43. My husband had his done five years ago. Said the soreness didn't last more than a couple of days and he took normal painkillers.

  44. Hijack question - did they give you and idea of waiting times etc? I know it’s down to location but I know a few people that have been stuck on an undefined waiting list.

  45. Had my consultation just before Xmas. Few of my mates have had them and have given conflicting opinions, some say it was awful and some say it was a breeze. Hasn't put my mind at ease much.

  46. When I had mine done, one ball really got swollen. When I went to see the doctor about it I was told I had a 'Very angry testicle'

  47. When I had my Pre vasectomy consultation via phone the nurse managed the whole conversation without using any medical terminology no mention of testicles, scrotum, penis, sperm, semen . Nothing! There were lots of, down there, that area etc It was very weird...

  48. That seems like something a prudish American would do. I'm fine with using slang terms instead of medical ones but the vague references seem like they risk being unclear.

  49. I know they try to use common terms so that people who don't necessarily know the medical terminology understand but is that really the most common informal term?

  50. They seem to be specifically wanting to refer to the scrotum, ie the actual skin bag that holds the bits, rather than the bits themselves. I imagine there are people out there who would know words like scrotum, testes, testicles etc, but perhaps aren't fully aware of what the specific distinctions are in terms of exactly which bit of anatomy each one refers to. Ball sack is pretty clear in that it is referring to the sack itself rather than the balls.

  51. Recently went to hospital to have a referral around that area. The two nurses called my testicles “testes” I didn’t no that was the medial term being a patient. I remember thinking to myself that was a bit relaxed no issue though. I learned something new that day.

  52. You’d be surprised how many men don’t know the medical term as opposed to the slang term. A friend of mine was talking about how he went about increasing fertility when trying for a baby he kept referring to his “sack” . When I responded by using the word scrotum he seemed loss for a moment and it’s only after I clarified what i meant he said he’d learned something new. Amazing how some parents themselves don’t know either.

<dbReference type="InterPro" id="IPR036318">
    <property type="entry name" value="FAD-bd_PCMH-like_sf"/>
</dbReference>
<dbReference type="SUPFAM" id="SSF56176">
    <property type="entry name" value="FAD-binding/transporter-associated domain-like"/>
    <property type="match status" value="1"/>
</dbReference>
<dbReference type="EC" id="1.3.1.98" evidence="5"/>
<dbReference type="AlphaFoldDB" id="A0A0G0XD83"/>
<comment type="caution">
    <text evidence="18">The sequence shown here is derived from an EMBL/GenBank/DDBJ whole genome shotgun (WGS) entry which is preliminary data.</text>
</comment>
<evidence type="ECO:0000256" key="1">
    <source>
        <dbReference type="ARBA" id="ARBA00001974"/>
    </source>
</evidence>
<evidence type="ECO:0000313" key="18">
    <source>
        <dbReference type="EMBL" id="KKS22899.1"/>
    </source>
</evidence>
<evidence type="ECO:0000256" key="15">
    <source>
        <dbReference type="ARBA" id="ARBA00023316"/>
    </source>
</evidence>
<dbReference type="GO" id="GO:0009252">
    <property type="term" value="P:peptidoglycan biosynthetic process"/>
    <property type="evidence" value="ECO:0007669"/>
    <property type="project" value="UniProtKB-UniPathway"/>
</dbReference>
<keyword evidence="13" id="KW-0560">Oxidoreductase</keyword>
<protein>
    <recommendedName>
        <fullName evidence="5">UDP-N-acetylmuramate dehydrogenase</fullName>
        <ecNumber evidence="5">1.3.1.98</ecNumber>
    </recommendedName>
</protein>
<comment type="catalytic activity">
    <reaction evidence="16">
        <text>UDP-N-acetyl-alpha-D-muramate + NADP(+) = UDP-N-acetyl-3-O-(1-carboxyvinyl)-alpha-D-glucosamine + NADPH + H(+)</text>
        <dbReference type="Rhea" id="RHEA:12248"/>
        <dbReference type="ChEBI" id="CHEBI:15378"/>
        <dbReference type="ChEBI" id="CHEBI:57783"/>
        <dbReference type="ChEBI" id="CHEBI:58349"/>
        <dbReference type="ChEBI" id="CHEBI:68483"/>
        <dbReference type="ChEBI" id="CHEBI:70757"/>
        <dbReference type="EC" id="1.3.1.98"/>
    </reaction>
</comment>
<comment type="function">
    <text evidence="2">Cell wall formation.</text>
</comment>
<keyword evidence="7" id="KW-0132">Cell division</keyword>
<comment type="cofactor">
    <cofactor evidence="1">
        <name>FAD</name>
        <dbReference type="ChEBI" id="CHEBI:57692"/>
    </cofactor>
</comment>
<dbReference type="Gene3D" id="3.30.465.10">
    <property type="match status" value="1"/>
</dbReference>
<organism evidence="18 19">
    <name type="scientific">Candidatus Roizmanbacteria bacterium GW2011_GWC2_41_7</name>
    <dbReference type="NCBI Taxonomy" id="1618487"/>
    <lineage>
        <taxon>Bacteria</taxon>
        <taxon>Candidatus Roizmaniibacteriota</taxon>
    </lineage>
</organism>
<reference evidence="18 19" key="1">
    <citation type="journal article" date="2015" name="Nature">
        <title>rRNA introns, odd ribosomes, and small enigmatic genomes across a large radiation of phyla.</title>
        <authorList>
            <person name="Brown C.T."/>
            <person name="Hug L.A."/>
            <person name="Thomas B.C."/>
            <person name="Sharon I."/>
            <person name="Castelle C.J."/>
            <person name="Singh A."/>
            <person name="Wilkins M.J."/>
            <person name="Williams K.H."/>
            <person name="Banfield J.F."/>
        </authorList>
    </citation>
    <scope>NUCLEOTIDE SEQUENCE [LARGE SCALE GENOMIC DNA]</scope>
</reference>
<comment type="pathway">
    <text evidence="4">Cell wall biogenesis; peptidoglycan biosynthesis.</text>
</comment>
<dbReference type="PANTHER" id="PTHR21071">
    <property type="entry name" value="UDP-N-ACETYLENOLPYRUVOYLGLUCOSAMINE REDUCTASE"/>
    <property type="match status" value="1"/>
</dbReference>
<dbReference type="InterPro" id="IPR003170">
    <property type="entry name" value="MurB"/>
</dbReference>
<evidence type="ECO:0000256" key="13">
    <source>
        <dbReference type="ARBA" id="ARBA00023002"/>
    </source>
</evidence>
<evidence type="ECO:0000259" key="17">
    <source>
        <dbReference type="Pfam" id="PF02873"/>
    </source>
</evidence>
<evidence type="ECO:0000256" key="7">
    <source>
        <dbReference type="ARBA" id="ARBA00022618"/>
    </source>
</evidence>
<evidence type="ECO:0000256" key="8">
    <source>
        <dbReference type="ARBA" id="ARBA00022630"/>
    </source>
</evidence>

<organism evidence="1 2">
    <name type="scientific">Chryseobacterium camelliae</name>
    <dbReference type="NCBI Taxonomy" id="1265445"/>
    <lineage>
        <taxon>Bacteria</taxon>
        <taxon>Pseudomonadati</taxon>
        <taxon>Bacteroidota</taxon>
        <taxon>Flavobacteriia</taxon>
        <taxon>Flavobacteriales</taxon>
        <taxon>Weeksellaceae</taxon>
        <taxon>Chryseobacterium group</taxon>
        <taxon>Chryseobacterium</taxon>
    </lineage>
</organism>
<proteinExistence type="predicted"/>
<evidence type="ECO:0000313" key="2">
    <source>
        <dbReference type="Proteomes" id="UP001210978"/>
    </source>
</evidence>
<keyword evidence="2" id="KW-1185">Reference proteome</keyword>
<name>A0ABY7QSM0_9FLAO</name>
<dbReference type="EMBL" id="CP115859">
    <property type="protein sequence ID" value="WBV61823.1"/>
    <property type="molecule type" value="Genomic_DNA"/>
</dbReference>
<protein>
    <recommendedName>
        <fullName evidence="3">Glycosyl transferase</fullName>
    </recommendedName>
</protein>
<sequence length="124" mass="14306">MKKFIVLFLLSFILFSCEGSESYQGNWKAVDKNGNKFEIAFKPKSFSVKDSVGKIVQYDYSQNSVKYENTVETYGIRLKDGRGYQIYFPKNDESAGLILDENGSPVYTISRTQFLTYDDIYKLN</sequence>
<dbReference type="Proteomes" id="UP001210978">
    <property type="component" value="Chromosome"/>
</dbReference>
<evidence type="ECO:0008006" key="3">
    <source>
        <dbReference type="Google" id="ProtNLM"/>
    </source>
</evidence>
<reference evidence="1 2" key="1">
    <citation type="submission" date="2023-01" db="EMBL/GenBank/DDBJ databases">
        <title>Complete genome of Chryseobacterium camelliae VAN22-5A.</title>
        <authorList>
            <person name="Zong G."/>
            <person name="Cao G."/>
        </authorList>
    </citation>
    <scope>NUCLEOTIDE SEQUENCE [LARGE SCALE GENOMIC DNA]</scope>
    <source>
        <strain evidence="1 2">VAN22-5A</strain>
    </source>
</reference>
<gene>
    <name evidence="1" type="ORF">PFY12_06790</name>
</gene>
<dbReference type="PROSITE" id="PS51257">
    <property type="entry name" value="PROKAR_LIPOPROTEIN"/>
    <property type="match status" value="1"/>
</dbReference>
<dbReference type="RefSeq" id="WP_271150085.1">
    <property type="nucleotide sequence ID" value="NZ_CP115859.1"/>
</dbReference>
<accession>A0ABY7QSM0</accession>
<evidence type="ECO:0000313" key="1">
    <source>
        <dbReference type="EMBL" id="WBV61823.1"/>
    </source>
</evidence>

53. I actually had a vasectomy this morning. The surgeon was very aggressive with his manhandling of my plum. I thought he was trying to brute force the ending of the sperm factory. I actually almost passed out.

  54. Haha I had that at mine about two weeks ago. Was told one tube was thin… got a lot of bruising and my lower abdomen ached a lot (kind of like the pain after you finally let a massive piss go and your bladder has to settle down).

  55. Why did they not use Boner (erection), Jizz / Spunk (ejaculate) and Bollock Yoghurt (Semen)? I feel like it’s only half a job!

  56. Trevor, a friend of mine, had a vasectomy. He told me that the doctor said he needed to ejaculate 30 times before he could have sex - to "clean out the pipes" as it were.

  57. Not going to be having any, at least not biological but going private and hoping they don't just flat out deny me for my young age

  58. I think I’ll just use rubbers/natural family planning. I don’t see any medical reason to damage my body irreversibly to be honest! Even a few days of discomfort seems unnecessary when there are less intrusive alternatives,

  59. 💯 this. I had the snip about 12 years ago. Walked in the doctors surgery at 2pm. By 2.50pm I was sipping on a pint in the pub, job done. Bit sore in the evening after, (Friday), shagged a bird on the Saturday night after a few more pints (gently).....went on the piss Sunday/Monday, rolled into work on Tuesday to plasterboard some ceilings, not too bad, a little tender/swollen at most, right as rain within a week. Btw I had the scalpeless version of the op, heartily recommend it. Happily haven't had any more kids since, despite not bothering with the follow up checkups to test fertility

  60. I think this is fine. People understand the basics. Once whilst call handling for a GP reception I had to resort to the most basic terminology to help a chap with some learning difficulties out.

  61. This is a wonderful thing because it’s about writing for a wide audience rather than what is academically correct.

  62. Layman's terms like that help to improve client understanding. Not everyone may understand what the scrotum is, after all!

  63. I went to the clinic and used the anatomical terminology. The doc looked at me confused and said, 'Do you work in medicine?' to which I responded, 'No, I'm an English student'. Turns out she was so used to people coming in saying 'My Balls', 'My Fella', 'My Cock', that 'Phallus', 'Scrotum', 'Perineum' all threw her. Sad state of affairs.